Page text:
Sunday, 6 April 2008


For Father’s Day 2008 I received a book that I already owned. Armed with the receipt I set off to Waterstones to exchange it for something else. For the booklover wandering through Waterstones must awaken the same feelings of ennui and anti-climax as a food-snob winning a trolley dash around Iceland. The shelves bulge with the pre-packaged and over hyped, low quality celebrity-backed junk with a TV tie-in. I can think of a hundred books on a dozen subjects that I want/need/desire but as I walked through the shop it was clear that I would struggle to find any of them here.

The natural history section seemed to consist only of books about garden birds and I was about to turn away when I saw the spine of “Wildwood” stand out from the crowd. I had made a mental note to myself in the summer of 2007 to buy the book after hearing it discussed on Radio 4 as I drove to work but as with most mental notes in fell off the mental kitchen wall and down the back of the mental fridge long before I acted on it. Justing by picking the book up and feeling its weight, the well designed boards and the texture of its creamy pages I knew this was something that I should have bought and that the chance must not slip away again.

Deakin weaves his personal history through the pages of the book like a spoor. References to hippy fairs in Suffolk in 1970, the Whole Earth Catalogue and The Incredible String Band point to where he came from and how his views were formed and it is clear that Deakin was part of the counterculture that saw its role as ecological activists and conservationists of both tradition and place long before such ideas had been smoothed down to fit the mainstream. The resurrection of his sixteenth century timbered farmhouse from a near derelict shell to a living home is discusses with pride and the knowledge won from hard work.. For Deakin this house, with its moat and 323 oak beams in which swallows and spiders were as welcome as he, roots him to the spot. He talks of the seeming permanence of houses as opposed to the transience of camps that he has built in the deep hedgerows but acknowledged that in reality we are just passing through, and houses, even one as old and wooden as his are just blinks in the eye of the forest.
But these are not the reflections of a middle-aged New Ager living out the rural dream in deepest Suffolk but rather a book that looks at the lives of the people who live in woods and who work with wood, artists and artisans and harvesters. For Deakin wood is a “fifth element”, a quintessence that partakes of earth, air and water to grow and in turn feeds the fires to warm and feed us, provides material to build and craft the things that support and delight us and exists in it’s own right as a thing of beauty both when alive and dead. To the medieval mind the wildwood was a wilderness, a place of monsters and outlaws in which chaos and panic ruled. It was to be contrasted with the garden, ordered and cultured, a place for courtly love and civilisation. Deakin carries on this tradition and shows how foresters have always been marginal people, living literally beyond the bounds and beyond the control of landowners, church and state. He recounts how foresters have struggled and fought to preserve rights to the land in opposition to those who would put them off it and he quotes from Thomas Hardy’s “The Woodlanders” to illustrate how poor a living was to be had from the woods. The sense of struggle for scant reward runs through the book as Deakin details the troubles of Suffolk thatchers and Australian woodsmen in providing a reasonable living from the woods and he does not flinch from proclaiming that the dynamic reciprocal relationship with the environment that was once everyday and everywhere is becoming harder to sustain.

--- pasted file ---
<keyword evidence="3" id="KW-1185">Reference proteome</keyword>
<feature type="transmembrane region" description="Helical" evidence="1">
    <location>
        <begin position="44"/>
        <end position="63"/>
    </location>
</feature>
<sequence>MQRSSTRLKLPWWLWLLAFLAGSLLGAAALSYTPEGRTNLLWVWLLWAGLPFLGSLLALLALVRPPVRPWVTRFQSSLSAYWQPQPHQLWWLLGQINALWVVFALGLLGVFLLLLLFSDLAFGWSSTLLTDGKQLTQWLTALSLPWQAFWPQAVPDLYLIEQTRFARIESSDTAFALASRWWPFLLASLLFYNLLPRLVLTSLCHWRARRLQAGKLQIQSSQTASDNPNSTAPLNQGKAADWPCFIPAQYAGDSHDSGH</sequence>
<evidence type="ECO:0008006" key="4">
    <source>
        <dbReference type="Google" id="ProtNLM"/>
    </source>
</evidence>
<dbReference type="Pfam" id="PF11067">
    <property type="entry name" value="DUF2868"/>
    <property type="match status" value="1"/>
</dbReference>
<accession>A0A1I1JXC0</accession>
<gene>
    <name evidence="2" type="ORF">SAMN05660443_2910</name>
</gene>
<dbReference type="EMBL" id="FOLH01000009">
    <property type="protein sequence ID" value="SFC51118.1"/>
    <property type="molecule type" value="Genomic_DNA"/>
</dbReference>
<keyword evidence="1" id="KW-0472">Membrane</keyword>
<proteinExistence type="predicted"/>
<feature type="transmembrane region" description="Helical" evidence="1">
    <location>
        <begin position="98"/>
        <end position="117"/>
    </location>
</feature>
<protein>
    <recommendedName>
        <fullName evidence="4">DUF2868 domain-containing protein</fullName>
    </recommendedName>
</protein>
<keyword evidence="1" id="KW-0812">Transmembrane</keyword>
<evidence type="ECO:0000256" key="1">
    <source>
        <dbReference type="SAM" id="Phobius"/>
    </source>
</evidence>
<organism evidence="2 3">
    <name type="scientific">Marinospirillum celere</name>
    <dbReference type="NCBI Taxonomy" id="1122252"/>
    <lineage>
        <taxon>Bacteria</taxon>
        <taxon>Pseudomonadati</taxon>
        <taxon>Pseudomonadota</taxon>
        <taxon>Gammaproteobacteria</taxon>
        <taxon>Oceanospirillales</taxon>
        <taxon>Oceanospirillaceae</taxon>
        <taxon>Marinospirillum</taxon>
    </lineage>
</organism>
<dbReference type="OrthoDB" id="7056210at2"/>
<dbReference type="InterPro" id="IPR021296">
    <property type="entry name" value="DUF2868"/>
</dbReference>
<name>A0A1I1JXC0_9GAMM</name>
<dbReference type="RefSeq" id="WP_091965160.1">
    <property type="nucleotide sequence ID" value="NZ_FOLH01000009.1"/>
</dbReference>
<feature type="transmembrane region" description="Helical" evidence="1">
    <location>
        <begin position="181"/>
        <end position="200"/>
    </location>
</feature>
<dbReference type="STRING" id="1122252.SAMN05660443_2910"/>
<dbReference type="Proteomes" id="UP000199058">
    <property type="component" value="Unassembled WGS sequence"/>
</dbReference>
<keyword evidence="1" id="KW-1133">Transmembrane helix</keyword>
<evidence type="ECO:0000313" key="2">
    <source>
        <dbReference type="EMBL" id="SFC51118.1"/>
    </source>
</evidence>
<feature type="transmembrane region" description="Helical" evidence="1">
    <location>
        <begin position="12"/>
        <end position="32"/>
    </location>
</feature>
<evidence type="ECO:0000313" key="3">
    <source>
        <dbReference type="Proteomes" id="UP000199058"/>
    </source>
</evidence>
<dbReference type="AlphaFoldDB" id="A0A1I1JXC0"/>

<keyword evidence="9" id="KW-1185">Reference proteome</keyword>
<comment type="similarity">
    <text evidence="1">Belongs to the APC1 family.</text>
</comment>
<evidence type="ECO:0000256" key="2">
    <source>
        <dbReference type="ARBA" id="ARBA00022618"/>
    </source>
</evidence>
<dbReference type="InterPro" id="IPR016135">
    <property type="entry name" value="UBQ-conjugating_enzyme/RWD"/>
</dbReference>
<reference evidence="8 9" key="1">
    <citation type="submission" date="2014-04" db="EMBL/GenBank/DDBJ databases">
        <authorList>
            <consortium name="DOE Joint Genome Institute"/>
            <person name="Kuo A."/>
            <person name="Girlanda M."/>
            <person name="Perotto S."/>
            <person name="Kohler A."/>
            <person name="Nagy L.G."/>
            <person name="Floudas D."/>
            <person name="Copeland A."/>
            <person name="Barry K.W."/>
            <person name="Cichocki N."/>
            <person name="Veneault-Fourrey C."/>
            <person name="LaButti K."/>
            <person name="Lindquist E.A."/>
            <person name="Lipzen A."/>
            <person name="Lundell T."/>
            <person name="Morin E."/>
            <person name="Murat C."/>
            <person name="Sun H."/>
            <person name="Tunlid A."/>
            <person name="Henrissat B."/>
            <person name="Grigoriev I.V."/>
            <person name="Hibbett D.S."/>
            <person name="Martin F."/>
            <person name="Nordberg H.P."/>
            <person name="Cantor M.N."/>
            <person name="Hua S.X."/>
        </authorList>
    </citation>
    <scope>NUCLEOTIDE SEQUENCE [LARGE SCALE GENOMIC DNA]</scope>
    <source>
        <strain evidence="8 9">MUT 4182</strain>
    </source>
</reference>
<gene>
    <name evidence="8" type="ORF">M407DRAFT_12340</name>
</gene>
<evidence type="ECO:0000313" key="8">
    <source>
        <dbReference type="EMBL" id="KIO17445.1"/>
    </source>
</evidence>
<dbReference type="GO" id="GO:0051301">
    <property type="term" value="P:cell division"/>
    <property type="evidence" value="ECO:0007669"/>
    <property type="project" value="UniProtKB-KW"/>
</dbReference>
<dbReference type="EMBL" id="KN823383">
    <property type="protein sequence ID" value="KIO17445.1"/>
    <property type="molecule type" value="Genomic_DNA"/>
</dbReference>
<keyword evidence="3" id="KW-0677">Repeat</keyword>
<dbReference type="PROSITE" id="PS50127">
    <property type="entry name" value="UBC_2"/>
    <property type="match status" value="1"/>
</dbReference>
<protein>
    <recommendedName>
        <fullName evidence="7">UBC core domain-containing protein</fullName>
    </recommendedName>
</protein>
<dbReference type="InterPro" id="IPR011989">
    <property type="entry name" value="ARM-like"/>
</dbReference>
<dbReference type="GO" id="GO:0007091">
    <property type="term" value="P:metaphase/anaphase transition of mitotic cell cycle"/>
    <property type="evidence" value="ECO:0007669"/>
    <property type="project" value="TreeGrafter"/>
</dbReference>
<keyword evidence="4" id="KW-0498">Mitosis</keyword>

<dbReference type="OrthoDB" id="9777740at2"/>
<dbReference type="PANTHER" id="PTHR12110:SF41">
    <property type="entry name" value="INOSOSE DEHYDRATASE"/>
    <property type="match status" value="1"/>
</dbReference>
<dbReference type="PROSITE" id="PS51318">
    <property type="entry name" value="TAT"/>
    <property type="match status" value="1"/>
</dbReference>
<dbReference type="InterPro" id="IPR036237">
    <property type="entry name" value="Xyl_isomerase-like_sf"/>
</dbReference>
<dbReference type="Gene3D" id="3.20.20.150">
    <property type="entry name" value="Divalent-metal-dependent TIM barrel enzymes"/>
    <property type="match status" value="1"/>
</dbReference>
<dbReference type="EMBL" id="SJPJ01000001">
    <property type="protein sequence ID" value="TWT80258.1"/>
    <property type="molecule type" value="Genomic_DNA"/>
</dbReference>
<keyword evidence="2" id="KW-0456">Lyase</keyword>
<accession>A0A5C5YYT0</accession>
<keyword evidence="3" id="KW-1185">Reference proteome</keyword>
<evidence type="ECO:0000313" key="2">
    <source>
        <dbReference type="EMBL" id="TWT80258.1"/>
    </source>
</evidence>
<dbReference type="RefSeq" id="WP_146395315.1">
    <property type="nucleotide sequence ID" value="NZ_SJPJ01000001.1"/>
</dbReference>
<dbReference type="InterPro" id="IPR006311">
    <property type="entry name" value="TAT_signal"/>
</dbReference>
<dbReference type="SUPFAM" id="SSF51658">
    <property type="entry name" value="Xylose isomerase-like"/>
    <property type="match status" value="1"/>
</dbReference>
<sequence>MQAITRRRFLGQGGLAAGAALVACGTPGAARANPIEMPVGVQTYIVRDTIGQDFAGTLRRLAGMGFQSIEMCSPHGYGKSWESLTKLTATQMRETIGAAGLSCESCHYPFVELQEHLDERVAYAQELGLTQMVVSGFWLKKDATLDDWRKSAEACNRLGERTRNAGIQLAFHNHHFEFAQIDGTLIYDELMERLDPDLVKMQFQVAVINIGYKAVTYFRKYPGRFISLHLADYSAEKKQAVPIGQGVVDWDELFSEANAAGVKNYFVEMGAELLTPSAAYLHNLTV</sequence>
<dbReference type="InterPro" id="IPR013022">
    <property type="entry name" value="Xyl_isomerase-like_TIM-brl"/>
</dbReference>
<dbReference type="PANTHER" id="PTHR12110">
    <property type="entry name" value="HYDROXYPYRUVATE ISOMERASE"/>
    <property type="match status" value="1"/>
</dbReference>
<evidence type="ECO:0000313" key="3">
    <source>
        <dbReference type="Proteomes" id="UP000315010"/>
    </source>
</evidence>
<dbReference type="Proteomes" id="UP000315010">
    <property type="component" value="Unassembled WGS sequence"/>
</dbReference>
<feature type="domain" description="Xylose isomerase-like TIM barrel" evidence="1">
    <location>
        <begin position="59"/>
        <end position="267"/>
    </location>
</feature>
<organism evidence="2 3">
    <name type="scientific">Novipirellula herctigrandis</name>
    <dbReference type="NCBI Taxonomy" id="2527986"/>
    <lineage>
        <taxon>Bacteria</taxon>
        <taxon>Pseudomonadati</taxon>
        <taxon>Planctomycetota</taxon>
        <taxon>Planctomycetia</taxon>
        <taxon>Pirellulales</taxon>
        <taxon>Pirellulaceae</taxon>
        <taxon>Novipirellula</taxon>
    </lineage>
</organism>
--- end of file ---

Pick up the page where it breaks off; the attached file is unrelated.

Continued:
Good travel writing should be able to invoke two complimentary yet seemingly conflicting emotions; the desire to experience new and different places whilst at the same time evoking in the reader the feeling that by virtue of reading the page they have already travelled there and know it well. Deakin’s numinous, elegiac prose on the walnut forests of southern France, the damp eerie spruce of the Ukraine and the various habitats of the Australian bush does just this. He visits each with a keen naturalist’s eye for detail and a sensitive, human desire to interact and learn from the people who continue to live and work in the forests of the world. However it is when he travels to the former Soviet states of central Asia in search of the origins of domestic fruit varieties that the book begins to stir the soul. Travelling with local foresters and researchers Deakin climbs through remote wooded valleys by day and stays by night in forest Dachas , eating the walnuts that are offered to him by every one he meets. In these valley’s Deakin describes a primal idyll of wild fruit forests that support hundreds of varieties of wild apple, plum, walnut and berry. In his journeys through the woodlands of Kazakhstan, Uzbekistan and Kyrgyzstan Deakin does nothing less than look back into Eden, a fertile and gentle habitat among the wild places that produced the means for humanity to thrive and drift across the earth.